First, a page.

VB.NET and C# should continue to grow together as completely awesome examples of what the CLR can do. Don't let the haters (either inside or outside the company) dissuade you - VB is a beautiful, approachable, convenient, powerful multiparadigmatic language and Microsoft should be nothing but proud of it.
De-emphasizing VB or letting its feature set fall behind would be a huge mistake as there is a growing passionate VB community creating amazing stuff. Features like named tuple return values and pattern matching are naturals for VB. The TIOBE index has C# and VB.NET as top 10 languages with VB.NET growing in popularity. Use of either language should be a question of syntactic preference, not of capability. Co-evolving VB.NET and C# was one of the best decisions the language team ever made and with Roslyn opening up the world to .NET it is incredibly exciting to think of spinning up a Xamarin app or a Linux microservice in VB with all the goodness of a standard .NET implementation behind it. Xamarin and VB would fit like hand to glove!
The promise of the CLR is just that - a common runtime for any language. Please continue to honor both the heritage and the future of VB by keeping it strong, vibrant, and fully current.
VB is junk.....
VB is not junk and who made you king of forum posts anyway? The jerk store called and said that your delivery of jerk is ready because you're a jerk. Jerk.
I'm delivering to market a 3 year long shiny new project built on vb.net backend azure hosted with REST/JSON service, front end strict (and I mean really strict) MVVM with WPF. 60 projects total and counting. Totally OO. Entirely VB.NET.
To every VB hater out there: you don't know what you are talking about. (I already know all of the vb haters arguments so my statement is right by default:) )
To MS: continue to develop VB along with C# as there are thousands of developer who love it and are incredibly productive with it
What is the (estimated) ratio of new projects being started in VB.NET versus C#? I would be willing to bet that there are more new projects being started in F# than in VB.NET...
Twitter poll: Are more modern .NET projects started as F# or VB.NET?
Hello, i just watched channel 9 conference about .net languages and Anthony D. Green was missing. What is going on there ? What are the future plans for this language.. Xamarin ?, asp?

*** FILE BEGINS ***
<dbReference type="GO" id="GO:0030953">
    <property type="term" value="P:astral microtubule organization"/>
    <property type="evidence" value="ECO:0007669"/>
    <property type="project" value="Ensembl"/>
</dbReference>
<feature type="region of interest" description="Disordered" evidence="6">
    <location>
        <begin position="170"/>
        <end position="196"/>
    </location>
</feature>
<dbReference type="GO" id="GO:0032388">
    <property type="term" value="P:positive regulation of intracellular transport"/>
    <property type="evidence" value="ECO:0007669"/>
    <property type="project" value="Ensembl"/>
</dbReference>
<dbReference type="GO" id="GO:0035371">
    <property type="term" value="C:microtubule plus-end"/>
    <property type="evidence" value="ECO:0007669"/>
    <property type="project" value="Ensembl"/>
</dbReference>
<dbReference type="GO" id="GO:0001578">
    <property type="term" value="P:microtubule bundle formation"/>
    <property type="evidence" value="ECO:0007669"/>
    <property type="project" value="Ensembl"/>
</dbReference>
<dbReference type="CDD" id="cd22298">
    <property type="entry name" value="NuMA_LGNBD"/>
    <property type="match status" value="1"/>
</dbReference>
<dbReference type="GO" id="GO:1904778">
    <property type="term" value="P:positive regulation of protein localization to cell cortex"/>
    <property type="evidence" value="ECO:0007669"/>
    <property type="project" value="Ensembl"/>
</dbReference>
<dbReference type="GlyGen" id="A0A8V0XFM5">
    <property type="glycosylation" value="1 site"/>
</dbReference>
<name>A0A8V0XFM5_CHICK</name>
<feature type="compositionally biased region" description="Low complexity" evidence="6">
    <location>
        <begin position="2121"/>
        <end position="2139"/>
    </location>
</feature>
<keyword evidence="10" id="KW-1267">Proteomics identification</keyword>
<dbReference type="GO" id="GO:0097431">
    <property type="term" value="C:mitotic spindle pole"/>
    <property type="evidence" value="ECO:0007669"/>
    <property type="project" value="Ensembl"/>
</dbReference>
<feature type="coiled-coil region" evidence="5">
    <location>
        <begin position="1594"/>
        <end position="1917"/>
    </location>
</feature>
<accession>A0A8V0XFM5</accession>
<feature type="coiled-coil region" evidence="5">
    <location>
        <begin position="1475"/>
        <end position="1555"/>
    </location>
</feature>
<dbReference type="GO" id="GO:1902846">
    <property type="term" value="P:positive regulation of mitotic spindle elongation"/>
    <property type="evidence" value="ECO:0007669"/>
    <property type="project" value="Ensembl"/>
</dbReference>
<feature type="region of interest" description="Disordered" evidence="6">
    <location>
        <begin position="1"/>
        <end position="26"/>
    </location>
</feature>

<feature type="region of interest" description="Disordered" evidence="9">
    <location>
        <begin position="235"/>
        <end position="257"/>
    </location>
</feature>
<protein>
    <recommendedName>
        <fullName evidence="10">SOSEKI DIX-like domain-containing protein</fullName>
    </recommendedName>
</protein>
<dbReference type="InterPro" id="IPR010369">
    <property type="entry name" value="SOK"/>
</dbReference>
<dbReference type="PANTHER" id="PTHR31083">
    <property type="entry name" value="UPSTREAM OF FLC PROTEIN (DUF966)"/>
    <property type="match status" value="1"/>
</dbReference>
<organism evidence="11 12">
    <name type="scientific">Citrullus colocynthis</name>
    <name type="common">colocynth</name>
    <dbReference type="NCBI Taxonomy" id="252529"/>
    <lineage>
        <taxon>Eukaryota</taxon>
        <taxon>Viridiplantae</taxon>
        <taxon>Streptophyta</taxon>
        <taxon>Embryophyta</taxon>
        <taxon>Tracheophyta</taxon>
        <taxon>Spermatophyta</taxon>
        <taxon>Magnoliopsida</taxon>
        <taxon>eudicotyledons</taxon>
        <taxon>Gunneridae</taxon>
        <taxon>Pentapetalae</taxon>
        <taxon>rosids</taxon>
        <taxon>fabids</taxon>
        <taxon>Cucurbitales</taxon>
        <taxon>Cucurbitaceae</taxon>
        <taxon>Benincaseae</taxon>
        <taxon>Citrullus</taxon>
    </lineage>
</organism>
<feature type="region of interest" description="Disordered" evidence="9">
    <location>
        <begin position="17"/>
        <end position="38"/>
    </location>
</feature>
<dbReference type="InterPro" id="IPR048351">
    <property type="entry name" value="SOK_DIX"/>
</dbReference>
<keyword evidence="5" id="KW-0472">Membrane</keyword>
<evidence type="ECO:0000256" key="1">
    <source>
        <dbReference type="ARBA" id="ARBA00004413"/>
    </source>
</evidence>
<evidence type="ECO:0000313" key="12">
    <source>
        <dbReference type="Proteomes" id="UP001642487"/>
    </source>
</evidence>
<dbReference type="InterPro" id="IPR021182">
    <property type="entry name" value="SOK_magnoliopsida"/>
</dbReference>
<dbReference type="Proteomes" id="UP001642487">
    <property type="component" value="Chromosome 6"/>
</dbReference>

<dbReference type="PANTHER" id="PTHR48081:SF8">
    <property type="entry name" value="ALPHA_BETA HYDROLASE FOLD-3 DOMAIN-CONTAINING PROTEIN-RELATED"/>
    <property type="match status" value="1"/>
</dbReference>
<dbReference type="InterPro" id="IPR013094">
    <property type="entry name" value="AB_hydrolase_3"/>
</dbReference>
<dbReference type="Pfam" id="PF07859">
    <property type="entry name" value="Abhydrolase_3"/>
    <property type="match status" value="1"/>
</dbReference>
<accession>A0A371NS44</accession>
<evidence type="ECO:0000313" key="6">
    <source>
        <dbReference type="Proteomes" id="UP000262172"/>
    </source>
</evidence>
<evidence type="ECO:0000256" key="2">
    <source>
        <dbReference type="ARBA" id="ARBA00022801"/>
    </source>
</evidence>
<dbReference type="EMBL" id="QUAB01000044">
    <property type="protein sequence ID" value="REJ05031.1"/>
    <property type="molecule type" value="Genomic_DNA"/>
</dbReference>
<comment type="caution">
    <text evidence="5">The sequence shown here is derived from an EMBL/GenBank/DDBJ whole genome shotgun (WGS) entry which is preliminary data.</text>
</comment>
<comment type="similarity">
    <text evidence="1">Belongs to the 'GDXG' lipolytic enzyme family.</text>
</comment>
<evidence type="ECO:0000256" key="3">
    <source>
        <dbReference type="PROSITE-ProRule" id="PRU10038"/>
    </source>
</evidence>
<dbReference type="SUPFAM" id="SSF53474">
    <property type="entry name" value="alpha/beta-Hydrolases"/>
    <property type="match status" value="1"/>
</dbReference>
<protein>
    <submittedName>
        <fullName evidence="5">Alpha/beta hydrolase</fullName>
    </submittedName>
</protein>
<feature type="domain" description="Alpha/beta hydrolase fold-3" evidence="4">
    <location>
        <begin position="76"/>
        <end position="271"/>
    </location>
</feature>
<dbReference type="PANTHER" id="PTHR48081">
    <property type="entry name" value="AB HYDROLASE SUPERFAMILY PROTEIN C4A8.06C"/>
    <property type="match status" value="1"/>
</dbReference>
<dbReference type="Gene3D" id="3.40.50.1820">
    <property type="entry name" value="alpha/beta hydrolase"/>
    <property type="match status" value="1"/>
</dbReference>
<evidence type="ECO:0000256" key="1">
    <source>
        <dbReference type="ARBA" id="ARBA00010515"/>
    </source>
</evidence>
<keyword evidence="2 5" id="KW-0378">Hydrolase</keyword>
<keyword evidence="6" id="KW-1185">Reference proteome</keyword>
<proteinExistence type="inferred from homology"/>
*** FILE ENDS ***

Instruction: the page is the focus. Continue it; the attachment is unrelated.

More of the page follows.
Please provide some information about this.
I'm not a C# hater , just more familiar with vb.
Wow. As a genuine fan of VB, C#, and especially F#, I really worry about some people.
If Microsoft can embrace Linux, bridge to iOS, and spend hundreds of millions of dollars buying Xamarin so it can GIVE it away for free to developers using Swift, Java and Objective-C to write for platforms other than Windows...
Certainly you can be open-minded and big enough to let people choose their programming languages for their own reasons without ridicule, meanness and snobbery.
VB.NET is great. I like to have F# REPL intellisense and REPL nuget integration. Thanks.
Please respect VB by bringing back its real self, ie. classic VB. VB.NET is nothing but an abomination usurping VB's name.
I wasn't there because BUILD is a wildly popular conference that's packed to the seams with people (ask the fire marshals) and we want to save as much room as possible for attendees. I didn't have a talk planned or much to contribute to some of the exhibitions on the floor so I hung back in Redmond. In hindsight I probably should have flown in just to sit in the lobby with Mads, Dustin, David, and Seth. Maybe next year :(
That said, we'll have exciting things to say about VB in this release. No worries :)
As to the budding language designer question, there really are a lot of perquisites if you want to be serious about it. You should understand Church (Lambda Calculus, simple and typed, and the reasons they were created) and Turing and a lot of the foundational things, make sure that you understand denotational and operational semantics (Scott, Strachey). A lot of the core ideas in PL are well covered in Haskell or ML (or OCAML), and a lot of the papers will use that syntax, so you probably want to understand those languages. Understand Pierce's Types and Programming Languages and Robert Harper's Practical Foundations for Programming Languages, and you really want to be able to read academic papers in Programming Language Theory. There really is a wealth of knowledge out there but it is not always easily accessible. But that is if you really want to be serious about it. You can always just do it (but you will likely recreate problems that Church solved in the '30s). There are tutorials for writing a Scheme interpreter in Haskell that would be an interesting first foray, and then implementing some of the type checkers would also get you grounded in the basics of Type Theory (I am heavily biased in typed languages direction -- correct by construction).
I wish MS would make some comment on C++/CLI. Maybe not even mentioning it in a chat titled "The future of .NET languages" is enough of a comment!!!
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